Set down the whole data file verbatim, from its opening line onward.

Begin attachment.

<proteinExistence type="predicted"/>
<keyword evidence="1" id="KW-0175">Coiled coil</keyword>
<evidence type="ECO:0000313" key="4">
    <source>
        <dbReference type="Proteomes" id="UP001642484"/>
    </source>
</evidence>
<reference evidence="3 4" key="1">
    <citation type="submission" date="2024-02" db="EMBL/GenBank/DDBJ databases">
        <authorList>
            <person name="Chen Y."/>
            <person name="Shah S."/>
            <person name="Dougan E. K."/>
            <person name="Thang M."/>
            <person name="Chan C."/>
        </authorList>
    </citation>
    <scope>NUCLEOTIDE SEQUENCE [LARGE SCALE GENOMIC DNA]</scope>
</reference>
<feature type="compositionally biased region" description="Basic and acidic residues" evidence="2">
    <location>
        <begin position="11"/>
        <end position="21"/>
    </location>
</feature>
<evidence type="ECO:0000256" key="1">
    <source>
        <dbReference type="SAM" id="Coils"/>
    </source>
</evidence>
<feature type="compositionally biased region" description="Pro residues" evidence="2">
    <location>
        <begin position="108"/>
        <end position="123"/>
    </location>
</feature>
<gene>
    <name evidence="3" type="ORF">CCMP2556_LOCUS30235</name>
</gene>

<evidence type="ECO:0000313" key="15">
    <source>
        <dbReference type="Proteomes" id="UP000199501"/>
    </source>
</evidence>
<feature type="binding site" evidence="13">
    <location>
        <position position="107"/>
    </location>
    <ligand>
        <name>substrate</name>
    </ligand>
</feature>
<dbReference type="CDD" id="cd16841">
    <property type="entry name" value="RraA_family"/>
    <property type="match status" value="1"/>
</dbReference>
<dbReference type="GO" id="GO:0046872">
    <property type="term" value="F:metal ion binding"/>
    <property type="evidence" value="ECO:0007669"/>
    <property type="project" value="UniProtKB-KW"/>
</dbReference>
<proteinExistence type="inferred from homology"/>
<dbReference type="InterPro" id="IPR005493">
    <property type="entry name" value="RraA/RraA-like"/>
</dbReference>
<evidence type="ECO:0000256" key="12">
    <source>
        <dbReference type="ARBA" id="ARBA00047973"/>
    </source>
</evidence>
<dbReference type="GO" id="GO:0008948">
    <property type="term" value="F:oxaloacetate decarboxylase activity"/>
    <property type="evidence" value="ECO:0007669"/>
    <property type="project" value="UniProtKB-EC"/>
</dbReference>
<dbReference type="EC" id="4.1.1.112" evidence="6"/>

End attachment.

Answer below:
<proteinExistence type="predicted"/>
<keyword evidence="1" id="KW-0175">Coiled coil</keyword>
<evidence type="ECO:0000313" key="4">
    <source>
        <dbReference type="Proteomes" id="UP001642484"/>
    </source>
</evidence>
<reference evidence="3 4" key="1">
    <citation type="submission" date="2024-02" db="EMBL/GenBank/DDBJ databases">
        <authorList>
            <person name="Chen Y."/>
            <person name="Shah S."/>
            <person name="Dougan E. K."/>
            <person name="Thang M."/>
            <person name="Chan C."/>
        </authorList>
    </citation>
    <scope>NUCLEOTIDE SEQUENCE [LARGE SCALE GENOMIC DNA]</scope>
</reference>
<feature type="compositionally biased region" description="Basic and acidic residues" evidence="2">
    <location>
        <begin position="11"/>
        <end position="21"/>
    </location>
</feature>
<evidence type="ECO:0000256" key="1">
    <source>
        <dbReference type="SAM" id="Coils"/>
    </source>
</evidence>
<feature type="compositionally biased region" description="Pro residues" evidence="2">
    <location>
        <begin position="108"/>
        <end position="123"/>
    </location>
</feature>
<gene>
    <name evidence="3" type="ORF">CCMP2556_LOCUS30235</name>
</gene>

<evidence type="ECO:0000313" key="15">
    <source>
        <dbReference type="Proteomes" id="UP000199501"/>
    </source>
</evidence>
<feature type="binding site" evidence="13">
    <location>
        <position position="107"/>
    </location>
    <ligand>
        <name>substrate</name>
    </ligand>
</feature>
<dbReference type="CDD" id="cd16841">
    <property type="entry name" value="RraA_family"/>
    <property type="match status" value="1"/>
</dbReference>
<dbReference type="GO" id="GO:0046872">
    <property type="term" value="F:metal ion binding"/>
    <property type="evidence" value="ECO:0007669"/>
    <property type="project" value="UniProtKB-KW"/>
</dbReference>
<proteinExistence type="inferred from homology"/>
<dbReference type="InterPro" id="IPR005493">
    <property type="entry name" value="RraA/RraA-like"/>
</dbReference>
<evidence type="ECO:0000256" key="12">
    <source>
        <dbReference type="ARBA" id="ARBA00047973"/>
    </source>
</evidence>
<dbReference type="GO" id="GO:0008948">
    <property type="term" value="F:oxaloacetate decarboxylase activity"/>
    <property type="evidence" value="ECO:0007669"/>
    <property type="project" value="UniProtKB-EC"/>
</dbReference>
<dbReference type="EC" id="4.1.1.112" evidence="6"/>